For more than 20 years my primary focus was working my way up the corporate ladder in the marketing department of a large pharmeceutical company. Every day I work hard, but lately I have this sinking feeling in my stomach that just will not go away. I finally realized that it’s my career. I don’t enjoy my work anymore. I look back now after spending nearly half of my life working in an unsatisfying job, with few genuine accomplishments. I’m sad that the goals and dreams I set so long ago are just memories. I feel like I need to make a change. What can I do? Should I make a career change that could make the second half of my life more meaningful and fulfilling?
If you can dream it, you can do it! – Walt Disney
This is not an uncommon scenario. A growing number of adults are looking at their 40s, 50s, and 60s as the right time to start fresh in an entirely new field. What drives adults to change their careers? The answer, in a word, is midlife. Craving a more fulfilling and meaningful career is just one area of focus during midlife adjustment. As we reach midlife, we realize how short time really is. Suddenly the importance of achieving goals and doing what makes us happy becomes much more important. This is the time closet authors, entrepreneurs, musicians or artists will begin thinking about careers to match their energy, vitality, and passion for life. So you are in very good company.
From adolescence to age 30, most of us are consumed with learning how to become who we think we want to be. We go from our 30s to our 40s working and living that role. But at age 40, midlife, after having reached and maybe surpassing these goals, many discover it wasn’t what we wanted to do after all.
Longer life expectancy plays a part, too. At midlife, we realize we still have nearly half a lifetime yet to live and wonder how we will spend those years. We know we’re going to have a lot of healthy years, so I think it’s a period of making choices to live out dreams that were shelved so long ago.
The lesson we can take is that midlife should not be feared, and that the sinking feeling in your stomach should not be ignored. Changing your job, career, or lifestyle may take some work. But if you truly follow your passion, the effort will provide infinitely positive results.
Are you ready to make a change? Here are a few tips for getting started on a successful second career.
Make of list of what is missing in your life. Do you long to revive a passion from your youth that you never found time to pursue? Is it music, a sport, writing, cooking, entrepreneurship? It doesnt’ matter what, as long as it’s something you truly have a desire to do. If you’ve already got a clear picture of the passions you’d like to pursue, then identify small, achievable ways you can start incorporating them into your life.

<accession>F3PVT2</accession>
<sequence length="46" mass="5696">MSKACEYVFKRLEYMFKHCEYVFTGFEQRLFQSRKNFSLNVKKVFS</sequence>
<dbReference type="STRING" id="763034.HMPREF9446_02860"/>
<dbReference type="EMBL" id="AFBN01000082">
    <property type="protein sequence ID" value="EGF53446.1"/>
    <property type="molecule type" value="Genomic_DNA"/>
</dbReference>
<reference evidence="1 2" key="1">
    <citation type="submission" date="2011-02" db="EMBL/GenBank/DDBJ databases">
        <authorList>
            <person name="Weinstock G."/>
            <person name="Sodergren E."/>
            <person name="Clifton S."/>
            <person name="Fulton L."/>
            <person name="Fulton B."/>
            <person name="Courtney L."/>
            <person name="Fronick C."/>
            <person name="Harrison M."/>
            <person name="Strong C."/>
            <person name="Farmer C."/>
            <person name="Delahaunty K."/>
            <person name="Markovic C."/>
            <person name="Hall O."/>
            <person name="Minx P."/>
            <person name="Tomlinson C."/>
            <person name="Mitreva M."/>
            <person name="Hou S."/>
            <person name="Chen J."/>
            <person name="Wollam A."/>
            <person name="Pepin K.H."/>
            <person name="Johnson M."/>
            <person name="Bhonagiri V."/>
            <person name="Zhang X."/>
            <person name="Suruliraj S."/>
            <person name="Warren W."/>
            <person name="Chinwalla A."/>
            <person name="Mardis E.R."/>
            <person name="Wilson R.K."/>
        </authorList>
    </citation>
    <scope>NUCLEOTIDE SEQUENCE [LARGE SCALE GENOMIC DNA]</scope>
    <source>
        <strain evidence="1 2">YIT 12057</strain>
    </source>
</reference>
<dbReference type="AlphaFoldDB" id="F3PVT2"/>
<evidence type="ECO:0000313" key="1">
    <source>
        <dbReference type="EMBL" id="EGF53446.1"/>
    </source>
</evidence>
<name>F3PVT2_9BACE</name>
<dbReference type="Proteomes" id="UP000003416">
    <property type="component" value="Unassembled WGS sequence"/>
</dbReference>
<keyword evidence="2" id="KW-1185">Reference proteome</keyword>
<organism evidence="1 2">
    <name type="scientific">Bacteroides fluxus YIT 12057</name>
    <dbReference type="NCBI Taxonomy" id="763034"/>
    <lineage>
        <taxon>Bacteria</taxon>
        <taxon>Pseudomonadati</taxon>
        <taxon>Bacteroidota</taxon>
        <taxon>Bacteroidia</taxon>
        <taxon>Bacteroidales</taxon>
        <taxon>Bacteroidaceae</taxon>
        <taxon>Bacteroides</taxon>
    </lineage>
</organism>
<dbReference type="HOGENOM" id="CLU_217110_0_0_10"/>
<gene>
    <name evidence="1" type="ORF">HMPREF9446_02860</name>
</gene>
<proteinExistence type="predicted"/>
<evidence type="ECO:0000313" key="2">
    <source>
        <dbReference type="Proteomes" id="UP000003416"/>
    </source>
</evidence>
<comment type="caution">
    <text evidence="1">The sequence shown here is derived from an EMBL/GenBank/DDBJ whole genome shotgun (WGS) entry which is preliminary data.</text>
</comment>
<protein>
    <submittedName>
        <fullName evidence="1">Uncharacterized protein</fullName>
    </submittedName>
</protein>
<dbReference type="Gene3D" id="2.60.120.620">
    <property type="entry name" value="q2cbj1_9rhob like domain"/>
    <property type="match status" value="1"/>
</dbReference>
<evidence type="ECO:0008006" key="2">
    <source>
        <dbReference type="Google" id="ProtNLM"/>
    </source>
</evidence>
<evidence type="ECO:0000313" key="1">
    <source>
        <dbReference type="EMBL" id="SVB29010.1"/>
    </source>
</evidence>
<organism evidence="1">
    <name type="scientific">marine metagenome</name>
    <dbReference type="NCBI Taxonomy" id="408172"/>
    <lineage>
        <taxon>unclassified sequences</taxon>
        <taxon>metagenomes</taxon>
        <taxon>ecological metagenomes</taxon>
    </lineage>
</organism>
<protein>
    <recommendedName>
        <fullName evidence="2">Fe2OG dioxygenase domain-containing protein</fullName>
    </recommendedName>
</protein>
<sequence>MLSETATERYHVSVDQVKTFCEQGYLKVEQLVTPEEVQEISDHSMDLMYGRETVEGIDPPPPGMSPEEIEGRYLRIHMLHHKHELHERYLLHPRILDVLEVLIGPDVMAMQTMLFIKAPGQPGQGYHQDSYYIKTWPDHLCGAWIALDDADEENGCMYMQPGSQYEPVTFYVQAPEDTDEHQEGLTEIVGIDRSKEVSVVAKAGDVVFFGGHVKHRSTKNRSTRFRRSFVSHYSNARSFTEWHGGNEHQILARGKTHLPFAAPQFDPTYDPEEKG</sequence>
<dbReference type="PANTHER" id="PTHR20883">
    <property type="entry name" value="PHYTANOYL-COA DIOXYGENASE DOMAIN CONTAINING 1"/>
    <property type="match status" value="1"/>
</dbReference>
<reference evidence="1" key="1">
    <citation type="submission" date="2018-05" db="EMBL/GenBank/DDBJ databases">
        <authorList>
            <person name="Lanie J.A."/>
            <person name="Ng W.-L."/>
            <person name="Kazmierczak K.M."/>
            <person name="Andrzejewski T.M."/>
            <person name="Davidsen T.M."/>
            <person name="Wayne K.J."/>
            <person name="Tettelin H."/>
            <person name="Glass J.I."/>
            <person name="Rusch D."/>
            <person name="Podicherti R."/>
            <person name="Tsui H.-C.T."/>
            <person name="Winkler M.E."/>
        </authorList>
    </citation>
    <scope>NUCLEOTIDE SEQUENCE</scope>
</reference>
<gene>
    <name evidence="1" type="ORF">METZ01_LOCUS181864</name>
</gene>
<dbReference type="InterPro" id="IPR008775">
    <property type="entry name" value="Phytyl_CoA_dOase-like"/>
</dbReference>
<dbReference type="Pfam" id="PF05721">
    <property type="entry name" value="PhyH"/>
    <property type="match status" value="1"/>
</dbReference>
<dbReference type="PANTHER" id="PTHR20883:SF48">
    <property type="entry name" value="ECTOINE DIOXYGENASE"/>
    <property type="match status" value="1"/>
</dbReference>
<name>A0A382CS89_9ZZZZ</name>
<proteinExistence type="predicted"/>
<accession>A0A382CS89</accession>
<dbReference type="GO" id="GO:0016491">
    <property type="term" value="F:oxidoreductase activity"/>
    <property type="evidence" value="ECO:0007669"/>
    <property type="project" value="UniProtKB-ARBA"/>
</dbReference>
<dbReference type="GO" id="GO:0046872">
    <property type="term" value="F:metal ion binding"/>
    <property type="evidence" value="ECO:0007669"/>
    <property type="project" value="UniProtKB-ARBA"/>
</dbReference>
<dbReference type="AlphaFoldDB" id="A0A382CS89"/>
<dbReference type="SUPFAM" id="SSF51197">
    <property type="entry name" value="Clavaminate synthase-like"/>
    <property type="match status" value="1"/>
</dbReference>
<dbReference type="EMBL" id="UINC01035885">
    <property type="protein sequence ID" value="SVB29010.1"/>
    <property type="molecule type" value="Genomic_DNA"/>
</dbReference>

Imagine what could be if money were not an issue. How would you spend your time each day? Think of the environment you’d like to be in, the people you’d want to know, and how you would relate to them. What activities would you engage in? Chances are your passions come to the surface when you play-out your “winning the lottery” fantasies. Although we’re not all destined to be millionaires, that shouldn’t hold you back from following your desires and placing more value in yourself, regardless of your bank account balance.
Tap into your wisdom and experience to re-evaluate your current career. Ask yourself what’s not working and what you want to change. Use this time to reflect on your life. Are there any passions or dreams that you abandoned in your youth? If you don’t know what you want to do, try volunteering as a way to develop new interests. Find a way to live your passion everyday.
Understand your passion, know your strengths. It’s critical to take an inventory of your life and to determine what is really important. Make a list of the things you are passionate about, and then narrow the list to items that present an opportunity to generate income. If you’re not pursuing your passion, what’s in the way? What do you need to do to move forward with pursuing your plan?
Don’t quit your day job – yet. You don’t have to quit your day job to focus on your passion. It is not an all or nothing proposition. I meet people all the time who say they’re working full-time and pursuing their dreams on the side, in their free time. You may still need to earn a living while you transition onto your new path. This is true whether you are planning to start a business or preparing to establish a new career.
Start now! Over the next 30 days; make a commitment to yourself to identify one thing you can do to begin pursuing your passion and start doing it! Research ways to integrate your passion with your current obligations and take those first steps into your second career with achievable goals. You’ll soon discover that living and working your passion is being in control of your own life.